Born and raised in this modern, high-tech world, today’s teenagers assume they are not susceptible to scams and theft on the Internet. The harsh reality just so happens to be that no matter what age you are dangers lurk around every virtual corner when you’re online.
Scammers are out there trying to take advantage of you in every way possible. It can be when you’re trying to buy something off of Craigslist. Here is a scamming incident that I watched unfold firsthand:
A very good friend of mine was browsing through Craigslist in search of a new car when he stumbled upon a 2004 Mustang for a very decent price. The post stated that the car was located in Arizona, which wasn’t too far away, so my buddy decided to keep on watching the activity with the car.
Emails were exchanged back and forth between the seller and my friend, boosting my friend’s level of trust. What my friend was unaware of was the lack of personal information this seller was distributing. No phone numbers were ever given and no name was ever given.
The next step that occurred was the parents contacted the seller through email to finalize their decision. This seller then requested that the money be wired through a money wiring service to make the transaction smoother.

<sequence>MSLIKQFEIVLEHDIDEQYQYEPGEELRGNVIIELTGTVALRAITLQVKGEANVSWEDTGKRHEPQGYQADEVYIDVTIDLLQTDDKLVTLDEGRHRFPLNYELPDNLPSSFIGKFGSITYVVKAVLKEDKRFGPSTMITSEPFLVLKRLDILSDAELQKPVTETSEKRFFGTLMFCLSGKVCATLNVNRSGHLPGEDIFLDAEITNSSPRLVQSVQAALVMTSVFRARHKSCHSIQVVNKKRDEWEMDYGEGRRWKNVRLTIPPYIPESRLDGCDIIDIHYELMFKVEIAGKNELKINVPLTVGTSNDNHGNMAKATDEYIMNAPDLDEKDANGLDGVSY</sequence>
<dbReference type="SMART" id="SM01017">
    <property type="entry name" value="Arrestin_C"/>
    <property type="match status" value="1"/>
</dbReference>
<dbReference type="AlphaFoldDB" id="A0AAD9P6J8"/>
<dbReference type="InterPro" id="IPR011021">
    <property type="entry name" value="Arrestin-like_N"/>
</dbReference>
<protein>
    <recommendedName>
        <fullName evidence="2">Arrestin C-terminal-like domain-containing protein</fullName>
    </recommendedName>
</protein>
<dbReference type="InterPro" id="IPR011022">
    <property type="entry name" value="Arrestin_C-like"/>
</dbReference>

My buddy then went down to Arizona to the address that was provided by this so-called seller, where to his dismay, he found no Mustang. He was crushed. To this day, he still says how foolish he was for falling for this scam. Most importantly his parents were down $6000 just like that.
It’s just sickening to think that these people are out there capitalizing on the trust of teens and their parents.
- Deal locally with folks you can meet in person – follow this one rule and avoid 99% of scam attempts
- Never wire funds via Western Union, MoneyGram or any other wire service – anyone who asks you to do so is likely a scammer
- Fake cashier checks & money orders are common and banks will cash them and then hold you responsible when the fake is discovered weeks later
- Craigslist is not involved in any transaction, and does not handle payments, guarantee transactions, provide escrow services, or offer “buyer protection” or “seller certification”
- Guard your financial information – do not email or post online bank account number, Social Security number, eBay/PayPal info, etc.
- Avoid deals involving shipping or escrow services and know that only a scammer will “guarantee” your transaction
- Do not rent housing without seeing the interior, or purchase expensive items sight-unseen – in all likelihood that housing unit is not actually for rent and that cheap item does not exist
- Do not submit to credit checks or background checks for a job or for housing until you have met the interviewer or landlord/agents in person
It may be an old cliché, but if it sounds too good to be true, it probably is. So, always make sure you know who you’re talking too, before you invest your time, money, and energy. And know what you’re buying.
Crimes like this do not have to happen. And won’t happen to you, if you take proper precautions.
Ben Maxwell is a summer intern at Trend Micro and enjoys helping us with our social media postings. This is his first blog for the Fearless Web.
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